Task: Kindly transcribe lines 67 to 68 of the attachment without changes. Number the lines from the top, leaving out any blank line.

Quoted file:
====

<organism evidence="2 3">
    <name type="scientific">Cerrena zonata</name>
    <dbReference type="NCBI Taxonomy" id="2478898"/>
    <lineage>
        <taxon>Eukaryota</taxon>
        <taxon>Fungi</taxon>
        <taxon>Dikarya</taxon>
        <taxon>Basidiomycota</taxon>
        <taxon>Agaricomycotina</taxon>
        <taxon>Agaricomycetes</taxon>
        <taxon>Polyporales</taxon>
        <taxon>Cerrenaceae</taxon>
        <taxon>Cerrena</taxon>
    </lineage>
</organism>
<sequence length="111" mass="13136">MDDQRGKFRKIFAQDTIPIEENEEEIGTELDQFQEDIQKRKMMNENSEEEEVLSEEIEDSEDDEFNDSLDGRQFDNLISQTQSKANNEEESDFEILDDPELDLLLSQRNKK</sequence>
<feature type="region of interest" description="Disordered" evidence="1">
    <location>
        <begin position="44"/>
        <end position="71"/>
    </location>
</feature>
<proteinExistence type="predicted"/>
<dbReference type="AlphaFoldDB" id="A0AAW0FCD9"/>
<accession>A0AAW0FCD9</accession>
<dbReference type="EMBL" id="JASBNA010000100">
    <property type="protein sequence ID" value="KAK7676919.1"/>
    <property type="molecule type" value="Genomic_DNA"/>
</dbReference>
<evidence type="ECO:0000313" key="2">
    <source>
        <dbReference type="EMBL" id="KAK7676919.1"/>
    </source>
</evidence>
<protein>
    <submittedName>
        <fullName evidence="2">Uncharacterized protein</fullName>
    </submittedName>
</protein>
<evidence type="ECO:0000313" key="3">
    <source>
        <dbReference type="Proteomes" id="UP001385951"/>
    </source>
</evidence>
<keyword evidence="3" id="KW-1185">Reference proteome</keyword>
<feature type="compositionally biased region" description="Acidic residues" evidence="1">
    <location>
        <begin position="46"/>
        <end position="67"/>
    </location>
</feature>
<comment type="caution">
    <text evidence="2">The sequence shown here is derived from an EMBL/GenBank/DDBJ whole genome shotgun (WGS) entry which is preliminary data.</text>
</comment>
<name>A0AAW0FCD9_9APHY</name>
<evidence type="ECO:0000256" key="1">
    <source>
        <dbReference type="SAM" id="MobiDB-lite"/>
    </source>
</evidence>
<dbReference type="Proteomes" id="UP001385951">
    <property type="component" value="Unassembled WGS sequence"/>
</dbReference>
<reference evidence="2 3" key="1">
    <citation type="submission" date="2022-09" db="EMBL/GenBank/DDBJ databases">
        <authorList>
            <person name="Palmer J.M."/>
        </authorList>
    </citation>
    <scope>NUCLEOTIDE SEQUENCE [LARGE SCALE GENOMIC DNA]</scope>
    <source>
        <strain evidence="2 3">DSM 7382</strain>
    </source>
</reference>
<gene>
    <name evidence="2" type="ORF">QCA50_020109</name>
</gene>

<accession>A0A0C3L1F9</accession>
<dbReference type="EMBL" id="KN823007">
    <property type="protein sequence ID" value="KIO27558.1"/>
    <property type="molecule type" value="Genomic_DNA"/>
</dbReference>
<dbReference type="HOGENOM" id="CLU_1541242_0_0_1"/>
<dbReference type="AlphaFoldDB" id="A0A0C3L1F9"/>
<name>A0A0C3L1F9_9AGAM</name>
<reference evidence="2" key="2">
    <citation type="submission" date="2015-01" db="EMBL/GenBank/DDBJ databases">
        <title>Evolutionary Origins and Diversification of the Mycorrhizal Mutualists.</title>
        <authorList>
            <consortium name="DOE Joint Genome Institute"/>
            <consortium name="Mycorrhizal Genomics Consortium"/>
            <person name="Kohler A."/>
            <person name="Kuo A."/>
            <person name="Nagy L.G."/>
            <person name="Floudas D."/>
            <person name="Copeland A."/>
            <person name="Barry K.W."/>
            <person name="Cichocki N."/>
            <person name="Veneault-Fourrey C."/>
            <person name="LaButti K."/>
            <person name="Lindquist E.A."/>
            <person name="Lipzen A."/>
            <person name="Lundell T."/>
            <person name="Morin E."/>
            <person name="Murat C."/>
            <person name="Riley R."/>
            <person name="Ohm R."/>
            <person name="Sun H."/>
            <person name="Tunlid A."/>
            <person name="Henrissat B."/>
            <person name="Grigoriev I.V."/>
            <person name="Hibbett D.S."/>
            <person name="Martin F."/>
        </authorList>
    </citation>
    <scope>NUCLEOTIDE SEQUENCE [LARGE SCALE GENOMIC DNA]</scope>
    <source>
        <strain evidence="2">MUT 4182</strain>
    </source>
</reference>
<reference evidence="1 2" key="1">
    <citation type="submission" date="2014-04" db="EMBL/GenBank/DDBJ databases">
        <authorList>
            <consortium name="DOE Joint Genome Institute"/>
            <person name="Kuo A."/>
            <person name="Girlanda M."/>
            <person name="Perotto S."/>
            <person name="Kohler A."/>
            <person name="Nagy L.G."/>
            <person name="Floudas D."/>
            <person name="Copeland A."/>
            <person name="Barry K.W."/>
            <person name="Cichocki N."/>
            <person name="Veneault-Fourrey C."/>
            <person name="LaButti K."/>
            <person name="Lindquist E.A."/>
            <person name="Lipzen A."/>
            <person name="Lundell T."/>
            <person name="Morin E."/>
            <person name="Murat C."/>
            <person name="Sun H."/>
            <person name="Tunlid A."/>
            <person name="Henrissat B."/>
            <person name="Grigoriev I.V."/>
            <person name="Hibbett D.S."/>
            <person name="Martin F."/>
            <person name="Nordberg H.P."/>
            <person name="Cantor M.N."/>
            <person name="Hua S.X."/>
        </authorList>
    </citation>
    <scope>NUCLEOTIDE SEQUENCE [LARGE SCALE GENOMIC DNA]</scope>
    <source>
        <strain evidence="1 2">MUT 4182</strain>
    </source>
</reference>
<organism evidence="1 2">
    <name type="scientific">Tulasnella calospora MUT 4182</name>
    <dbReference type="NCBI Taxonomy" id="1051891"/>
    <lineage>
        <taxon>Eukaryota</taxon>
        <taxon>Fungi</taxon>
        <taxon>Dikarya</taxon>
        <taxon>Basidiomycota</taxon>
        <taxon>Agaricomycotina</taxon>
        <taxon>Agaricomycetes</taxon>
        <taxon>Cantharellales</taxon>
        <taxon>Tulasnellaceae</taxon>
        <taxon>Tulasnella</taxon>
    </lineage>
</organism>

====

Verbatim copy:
            <person name="Palmer J.M."/>
        </authorList>